Tesco Bank attack impacted thousands
Tesco Bank's Chief Executive blamed a "systematic, sophisticated attack" that was responsible for impacting thousands of customer accounts. A massive 40,000 customer accounts reported suspicious transactions over the weekend. Half of these, almost 20,000, had money withdrawn from them. As a temporary precaution, Tesco Bank has blocked current account customers from making online payments via their debit cards.
Tesco Bank is a Britain-based retail bank which was launched in 1997. Tesco Bank, formerly a joint venture between 'The Royal Bank of Scotland and UK's largest supermarket, Tesco, is now wholly-owned by Tesco Plc. It has 7.8 million customers.
Tesco Bank under attack
Tesco Bank (Tesco) was the victim of an online attack over the weekend. Tesco's CEO, Benny Higgins confirmed the attack on Monday and revealed that some accounts of customers were the target of "online criminal activity." In many cases, customers had reported money being withdrawn fraudulently. Tesco was also forced to block some cards due to "suspicious activity".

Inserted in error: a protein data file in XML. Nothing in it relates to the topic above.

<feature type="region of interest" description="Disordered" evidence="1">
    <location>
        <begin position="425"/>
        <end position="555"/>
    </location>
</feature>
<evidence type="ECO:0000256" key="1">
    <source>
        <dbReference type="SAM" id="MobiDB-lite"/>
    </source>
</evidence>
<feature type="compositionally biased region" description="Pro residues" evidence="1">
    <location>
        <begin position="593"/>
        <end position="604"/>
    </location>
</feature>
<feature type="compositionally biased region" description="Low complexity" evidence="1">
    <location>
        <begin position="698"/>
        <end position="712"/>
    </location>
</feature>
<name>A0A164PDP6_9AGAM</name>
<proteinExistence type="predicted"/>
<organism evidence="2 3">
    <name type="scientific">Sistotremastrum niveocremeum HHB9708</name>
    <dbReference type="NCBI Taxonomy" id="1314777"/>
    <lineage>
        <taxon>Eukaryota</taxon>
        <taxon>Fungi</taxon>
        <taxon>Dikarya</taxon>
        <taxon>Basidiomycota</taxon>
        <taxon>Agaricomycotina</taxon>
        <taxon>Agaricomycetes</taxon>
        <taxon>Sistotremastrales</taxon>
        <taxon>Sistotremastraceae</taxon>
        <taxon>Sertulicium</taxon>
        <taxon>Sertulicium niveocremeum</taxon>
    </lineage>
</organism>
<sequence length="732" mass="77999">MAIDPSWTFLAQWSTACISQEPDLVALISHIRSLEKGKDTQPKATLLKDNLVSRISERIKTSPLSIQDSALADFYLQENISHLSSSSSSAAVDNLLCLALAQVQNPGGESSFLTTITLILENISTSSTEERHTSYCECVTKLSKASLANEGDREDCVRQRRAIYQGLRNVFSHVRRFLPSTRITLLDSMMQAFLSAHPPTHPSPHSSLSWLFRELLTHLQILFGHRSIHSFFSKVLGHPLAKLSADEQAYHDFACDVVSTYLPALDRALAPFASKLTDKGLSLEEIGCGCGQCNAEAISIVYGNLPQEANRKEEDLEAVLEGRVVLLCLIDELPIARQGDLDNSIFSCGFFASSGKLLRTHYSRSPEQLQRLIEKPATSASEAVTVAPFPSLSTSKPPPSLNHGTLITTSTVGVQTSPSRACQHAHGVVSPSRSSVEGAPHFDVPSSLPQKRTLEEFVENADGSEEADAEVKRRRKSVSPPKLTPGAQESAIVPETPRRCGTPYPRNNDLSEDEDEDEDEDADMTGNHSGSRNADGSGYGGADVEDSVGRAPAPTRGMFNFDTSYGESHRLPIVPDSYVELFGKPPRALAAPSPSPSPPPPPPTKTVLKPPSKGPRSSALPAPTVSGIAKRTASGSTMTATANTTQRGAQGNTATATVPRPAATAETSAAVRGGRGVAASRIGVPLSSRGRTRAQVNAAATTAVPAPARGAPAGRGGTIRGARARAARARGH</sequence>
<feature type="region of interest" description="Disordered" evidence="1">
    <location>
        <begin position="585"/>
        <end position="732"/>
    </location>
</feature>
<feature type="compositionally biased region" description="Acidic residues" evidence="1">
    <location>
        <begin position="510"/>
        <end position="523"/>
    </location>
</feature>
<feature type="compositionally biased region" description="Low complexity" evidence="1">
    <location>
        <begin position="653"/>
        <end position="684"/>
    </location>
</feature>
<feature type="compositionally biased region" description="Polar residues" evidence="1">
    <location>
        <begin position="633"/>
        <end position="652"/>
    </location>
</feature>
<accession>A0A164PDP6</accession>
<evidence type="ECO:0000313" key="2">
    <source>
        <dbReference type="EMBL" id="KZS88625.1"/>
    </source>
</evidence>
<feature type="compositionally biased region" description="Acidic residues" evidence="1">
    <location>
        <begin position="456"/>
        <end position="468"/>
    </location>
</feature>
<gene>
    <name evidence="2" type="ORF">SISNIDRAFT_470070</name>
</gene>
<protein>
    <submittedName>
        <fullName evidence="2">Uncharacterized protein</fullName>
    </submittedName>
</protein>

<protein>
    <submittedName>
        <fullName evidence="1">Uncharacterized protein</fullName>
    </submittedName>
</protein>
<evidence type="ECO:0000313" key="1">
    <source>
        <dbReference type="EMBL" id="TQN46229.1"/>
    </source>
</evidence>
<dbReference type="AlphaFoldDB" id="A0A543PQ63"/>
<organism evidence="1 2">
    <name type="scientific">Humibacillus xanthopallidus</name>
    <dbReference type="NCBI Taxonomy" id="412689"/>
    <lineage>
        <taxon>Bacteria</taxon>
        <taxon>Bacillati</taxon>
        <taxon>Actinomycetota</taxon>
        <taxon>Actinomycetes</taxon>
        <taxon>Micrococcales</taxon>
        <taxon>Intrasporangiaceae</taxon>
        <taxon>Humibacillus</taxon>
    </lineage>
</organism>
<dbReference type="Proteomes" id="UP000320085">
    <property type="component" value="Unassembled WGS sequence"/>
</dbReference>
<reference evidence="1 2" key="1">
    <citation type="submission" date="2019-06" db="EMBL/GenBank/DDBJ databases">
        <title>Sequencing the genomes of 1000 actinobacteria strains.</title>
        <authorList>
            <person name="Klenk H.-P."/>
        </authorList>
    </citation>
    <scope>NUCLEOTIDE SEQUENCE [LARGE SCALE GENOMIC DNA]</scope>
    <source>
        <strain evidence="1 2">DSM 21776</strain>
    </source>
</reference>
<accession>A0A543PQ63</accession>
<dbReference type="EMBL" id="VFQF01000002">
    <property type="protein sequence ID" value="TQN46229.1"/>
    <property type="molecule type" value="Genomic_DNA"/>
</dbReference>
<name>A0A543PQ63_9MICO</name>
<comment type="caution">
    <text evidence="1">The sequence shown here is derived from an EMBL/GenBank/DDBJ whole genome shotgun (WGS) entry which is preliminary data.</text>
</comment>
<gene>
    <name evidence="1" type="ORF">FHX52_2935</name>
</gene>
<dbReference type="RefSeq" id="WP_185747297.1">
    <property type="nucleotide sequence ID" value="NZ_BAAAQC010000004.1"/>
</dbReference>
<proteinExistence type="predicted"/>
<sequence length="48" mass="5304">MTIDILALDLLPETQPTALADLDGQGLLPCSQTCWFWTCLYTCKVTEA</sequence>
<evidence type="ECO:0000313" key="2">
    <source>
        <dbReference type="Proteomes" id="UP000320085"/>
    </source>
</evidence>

Tesco attack unnerves experts and customers
According to several security experts, this was an unprecedented breach where the bank's "central system" was targeted. Although Tesco revealed very little about the nature of the attack, experts believe it was an automated process that exploited vulnerabilities in the bank's website. Many were left with minuscule bank-balances and requests for emergency funds from Tesco were turned down.
Mounting costs of cyber crimes
According to a recent report by Get Safe Online and National Fraud Intelligence Bureau, cyber-crime has been a growing concern for banks; it cost the UK economy a massive £10.9bn last year.
What happens next?
According to the Financial Conduct Authority, banks are required to refund unauthorized payments immediately, unless there is evidence of customer negligence. Tesco's Chief Executive assured everyone that affected customers would have their money refunded by the end of Tuesday, November 8. Customers can continue to use cards for cash withdrawals and in stores however online purchases are temporarily disabled.
Bank accounts under threat
Dridex malware was developed by skilled cyber criminals in Eastern Europe to harvest online banking details. Last year, UK internet users were warned about it as the malware had allowed criminals to steal 20 million pounds from UK banks.